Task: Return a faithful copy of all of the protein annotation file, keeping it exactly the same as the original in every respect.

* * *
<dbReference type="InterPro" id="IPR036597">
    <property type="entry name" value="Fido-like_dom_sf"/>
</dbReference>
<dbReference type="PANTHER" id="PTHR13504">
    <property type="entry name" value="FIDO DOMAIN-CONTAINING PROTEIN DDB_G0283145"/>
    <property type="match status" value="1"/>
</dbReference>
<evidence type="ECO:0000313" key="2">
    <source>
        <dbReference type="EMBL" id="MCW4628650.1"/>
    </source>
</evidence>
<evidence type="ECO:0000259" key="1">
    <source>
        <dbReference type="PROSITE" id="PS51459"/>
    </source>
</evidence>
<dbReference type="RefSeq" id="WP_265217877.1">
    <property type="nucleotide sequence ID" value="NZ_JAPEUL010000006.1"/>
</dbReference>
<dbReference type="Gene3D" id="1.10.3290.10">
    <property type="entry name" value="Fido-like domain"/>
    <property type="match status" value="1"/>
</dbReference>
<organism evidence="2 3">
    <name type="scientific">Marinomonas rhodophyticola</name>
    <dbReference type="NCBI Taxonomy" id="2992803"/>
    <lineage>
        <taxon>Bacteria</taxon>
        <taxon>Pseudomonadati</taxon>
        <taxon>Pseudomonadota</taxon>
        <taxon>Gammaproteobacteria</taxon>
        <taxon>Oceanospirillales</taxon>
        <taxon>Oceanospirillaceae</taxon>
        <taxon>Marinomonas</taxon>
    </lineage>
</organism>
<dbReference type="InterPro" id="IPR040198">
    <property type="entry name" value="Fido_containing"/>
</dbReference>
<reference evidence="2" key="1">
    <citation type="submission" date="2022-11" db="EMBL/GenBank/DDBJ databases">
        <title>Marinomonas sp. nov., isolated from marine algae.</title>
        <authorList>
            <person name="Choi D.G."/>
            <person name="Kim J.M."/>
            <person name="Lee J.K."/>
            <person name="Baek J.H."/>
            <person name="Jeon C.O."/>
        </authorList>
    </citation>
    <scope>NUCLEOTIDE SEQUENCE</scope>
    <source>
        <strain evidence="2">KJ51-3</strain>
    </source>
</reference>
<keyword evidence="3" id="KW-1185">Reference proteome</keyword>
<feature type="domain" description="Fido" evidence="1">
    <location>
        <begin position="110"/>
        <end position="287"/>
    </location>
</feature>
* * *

<dbReference type="InterPro" id="IPR036597">
    <property type="entry name" value="Fido-like_dom_sf"/>
</dbReference>
<dbReference type="PANTHER" id="PTHR13504">
    <property type="entry name" value="FIDO DOMAIN-CONTAINING PROTEIN DDB_G0283145"/>
    <property type="match status" value="1"/>
</dbReference>
<evidence type="ECO:0000313" key="2">
    <source>
        <dbReference type="EMBL" id="MCW4628650.1"/>
    </source>
</evidence>
<evidence type="ECO:0000259" key="1">
    <source>
        <dbReference type="PROSITE" id="PS51459"/>
    </source>
</evidence>
<dbReference type="RefSeq" id="WP_265217877.1">
    <property type="nucleotide sequence ID" value="NZ_JAPEUL010000006.1"/>
</dbReference>
<dbReference type="Gene3D" id="1.10.3290.10">
    <property type="entry name" value="Fido-like domain"/>
    <property type="match status" value="1"/>
</dbReference>
<organism evidence="2 3">
    <name type="scientific">Marinomonas rhodophyticola</name>
    <dbReference type="NCBI Taxonomy" id="2992803"/>
    <lineage>
        <taxon>Bacteria</taxon>
        <taxon>Pseudomonadati</taxon>
        <taxon>Pseudomonadota</taxon>
        <taxon>Gammaproteobacteria</taxon>
        <taxon>Oceanospirillales</taxon>
        <taxon>Oceanospirillaceae</taxon>
        <taxon>Marinomonas</taxon>
    </lineage>
</organism>
<dbReference type="InterPro" id="IPR040198">
    <property type="entry name" value="Fido_containing"/>
</dbReference>
<reference evidence="2" key="1">
    <citation type="submission" date="2022-11" db="EMBL/GenBank/DDBJ databases">
        <title>Marinomonas sp. nov., isolated from marine algae.</title>
        <authorList>
            <person name="Choi D.G."/>
            <person name="Kim J.M."/>
            <person name="Lee J.K."/>
            <person name="Baek J.H."/>
            <person name="Jeon C.O."/>
        </authorList>
    </citation>
    <scope>NUCLEOTIDE SEQUENCE</scope>
    <source>
        <strain evidence="2">KJ51-3</strain>
    </source>
</reference>
<keyword evidence="3" id="KW-1185">Reference proteome</keyword>
<feature type="domain" description="Fido" evidence="1">
    <location>
        <begin position="110"/>
        <end position="287"/>
    </location>
</feature>